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The Basics of Natural Wine Explained in 3 Digestible Steps

The Basics of Natural Wine Explained in 3 Digestible Steps

No longer considered a mere trend, the natural wine movement continues to garner new converts every day.  The unstoppable momentum is fueled in part by industry buzz as well as a rise in health-consciousness, but mostly it’s happening the old-fashioned way, one glass at a time through greater availability.  Simply put, more people are trying natural wine and liking it, usually leading them to the question: what exactly is natural wine?  How is it different than the conventional stuff?

The Origin Story of Natural Wine

When we think of the origins of wine, we conjure up images of vineyards with abundant grapevines on pristine soil and a backdrop of idyllic sunshine.  So it’s completely understandable that the first question people have is “But isn’t all wine natural?” Because, after all, it all comes from grapes and dirt, right?  The difference between conventional wine and natural wine really comes down to the production process.  But first, a brief history.

The Kermit Gang 

Natural Wine isn’t new. It’s actually pretty old, dating back centuries to the Roman Empire.  But as winemaking progressed, additives became popular and natural wine inadvertently became not-so-natural.  It wasn’t until the 1980’s when 4 winemakers in Beaujolais, France, discovered the work of Jules Chauvet (the grandfather of the natural wine movement), that natural wine was reborn.  This group of winemakers referred to as the Kermit Lynch Gang of Four (Guy Breton, Marcel Lapierre, Jean-Paul Thévenet, and Jean Foillard) called for a return of the old way of making wine, initiating the modern-day natural wine movement.  But what exactly did the old way entail?  Let’s break it down into 3 easy steps.

Step One: No Intervention Viticulture

Viticulture is simply the cultivation and farming of grapevines.  Conventional farmers rely on the methods of mass agricultural monoculture, which is exactly as bleak as it sounds.  Think industrialization, heavy use of synthetic chemicals to manipulate the crop as much as possible for greater homogeneity, faster output, and predictably larger profits.  Natural winemaking, in contrast, advocates for a largely no intervention approach and a return to letting nature do its thing.   Natural viticulture rejects the use of synthetic herbicides and pesticides and operates with the philosophy of giving the crop the time and patience it requires, allowing for each crop yield to be uniquely itself.  Natural Farmers tend to their vines continuously, awaiting the arrival of harvest, or Step 2. 


Step Two: The Moment of Truth AKA Harvest

Harvest, of course, is the process by which wine grapes are picked.  A critical step to the end product’s taste, harvest is sometimes referred to as “the moment of truth.” It is the deciding factor of the alcohol, tannin, and acid levels in the wine, the goal being a perfectly balanced wine. In a conventional vineyard, industrial machines are used to pick the grapes while natural vineyards hand-pick the grapes one by one.  Moreover, natural wine grapes are held to a much more rigorous standard of selection; since there is no antibacterial intervention in the cellar, grapes harvested for fermentation must be impeccable.  This level of care and attention can only be described as a true labor of love, which cannot be replicated with conventional methods. Besides being labor-intensive, it’s a sincere approach that respects the nature of things which continues into the final step, fermentation.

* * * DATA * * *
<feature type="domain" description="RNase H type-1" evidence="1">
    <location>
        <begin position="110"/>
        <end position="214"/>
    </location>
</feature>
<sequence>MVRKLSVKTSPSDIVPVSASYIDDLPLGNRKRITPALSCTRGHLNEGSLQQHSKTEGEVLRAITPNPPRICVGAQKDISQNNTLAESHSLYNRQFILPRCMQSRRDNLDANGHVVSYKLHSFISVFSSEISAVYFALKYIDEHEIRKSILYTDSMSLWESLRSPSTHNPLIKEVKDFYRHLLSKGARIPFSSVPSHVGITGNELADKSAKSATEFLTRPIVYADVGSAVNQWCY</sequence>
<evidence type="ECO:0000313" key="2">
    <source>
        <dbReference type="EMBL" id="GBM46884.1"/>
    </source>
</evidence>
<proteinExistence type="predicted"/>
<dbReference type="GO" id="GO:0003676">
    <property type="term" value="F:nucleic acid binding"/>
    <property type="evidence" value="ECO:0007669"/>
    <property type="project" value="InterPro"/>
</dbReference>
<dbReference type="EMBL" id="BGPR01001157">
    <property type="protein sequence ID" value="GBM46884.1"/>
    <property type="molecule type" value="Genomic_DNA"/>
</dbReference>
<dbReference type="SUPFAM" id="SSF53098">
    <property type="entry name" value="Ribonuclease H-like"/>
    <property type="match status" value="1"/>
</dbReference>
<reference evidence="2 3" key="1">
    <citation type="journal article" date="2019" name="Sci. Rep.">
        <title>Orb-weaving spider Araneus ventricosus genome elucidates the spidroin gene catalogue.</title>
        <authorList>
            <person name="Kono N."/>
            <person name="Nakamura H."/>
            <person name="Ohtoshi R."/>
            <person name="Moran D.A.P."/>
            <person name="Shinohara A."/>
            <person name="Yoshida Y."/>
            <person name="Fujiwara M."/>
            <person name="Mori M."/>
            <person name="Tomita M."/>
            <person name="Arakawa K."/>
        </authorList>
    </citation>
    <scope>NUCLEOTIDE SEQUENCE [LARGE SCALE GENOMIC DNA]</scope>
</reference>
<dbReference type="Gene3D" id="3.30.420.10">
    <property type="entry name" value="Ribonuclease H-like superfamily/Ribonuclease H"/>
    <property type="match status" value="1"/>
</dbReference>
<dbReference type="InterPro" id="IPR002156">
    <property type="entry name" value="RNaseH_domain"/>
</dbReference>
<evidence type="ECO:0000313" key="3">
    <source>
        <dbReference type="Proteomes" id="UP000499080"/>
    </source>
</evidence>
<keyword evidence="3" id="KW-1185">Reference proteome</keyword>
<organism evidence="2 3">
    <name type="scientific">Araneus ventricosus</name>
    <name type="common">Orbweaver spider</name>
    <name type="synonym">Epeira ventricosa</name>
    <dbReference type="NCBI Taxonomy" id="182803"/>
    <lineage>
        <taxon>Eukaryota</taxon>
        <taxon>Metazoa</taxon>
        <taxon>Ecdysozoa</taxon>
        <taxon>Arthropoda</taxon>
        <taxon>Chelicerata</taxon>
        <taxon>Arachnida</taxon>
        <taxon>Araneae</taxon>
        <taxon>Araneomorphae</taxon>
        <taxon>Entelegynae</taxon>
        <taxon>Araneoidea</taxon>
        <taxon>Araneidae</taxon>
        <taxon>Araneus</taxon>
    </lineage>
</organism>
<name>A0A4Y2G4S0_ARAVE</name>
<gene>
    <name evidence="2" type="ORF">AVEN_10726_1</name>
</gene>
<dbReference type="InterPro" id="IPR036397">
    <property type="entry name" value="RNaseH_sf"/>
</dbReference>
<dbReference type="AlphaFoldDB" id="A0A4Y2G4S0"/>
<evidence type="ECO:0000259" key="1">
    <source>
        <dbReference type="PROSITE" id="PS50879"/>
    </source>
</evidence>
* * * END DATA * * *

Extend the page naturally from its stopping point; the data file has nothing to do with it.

Step Three: Fermentation and Terroir

The cellar is where fermentation happens, which is the natural process wherein the grape juice becomes wine. When it comes to aging and fermentation, there are two main points to consider between conventional winemaking and natural winemaking: choice of yeast and choice of vessel.  Conventional winemakers tend towards oak barrels that can impart their own flavor and conceal the wine’s personality.  They also use chemically induced yeasts as opposed to native or indigenous yeasts. Natural winemakers, in contrast, select fermenting vessels that will not impact taste and adhere to native yeasts, both in service of exhibiting the wines “terroir,” a French term meaning a sense of place.  Terroir refers to all the elements that make up the growing environment of the grapes.  From soil composition to topography and climate, terroir should reflect the region and growing conditions as cleanly as possible, lending to the wine’s character and unique taste.  Terroir is the reason that all chardonnays or all burgundies do not taste the same. Natural winemakers value this unique expression and celebrate diversity, versus consistency, even in this last step of fermentation.


Les Lunes Winery, Mendocino County, CA, USA

Ultimately, natural winemakers are often small-scale producers who are passionate about their craft.  In the words of natural wine aficionado and advocate Alice Fiering, “natural wine is wine without crap in it.” And while that’s a great bottom line, it’s worth adding that natural wine is a wine with a lot of character, personality, and heart.  The level of attention and dedication required at every step of production garners respect for both the maker and the process.  It also deepens the connection to every sip knowing that each bottle carries the story of the soil it was grown in, the land it comes from, the hands that picked each grape, and waited reverently for the wine to be ready.


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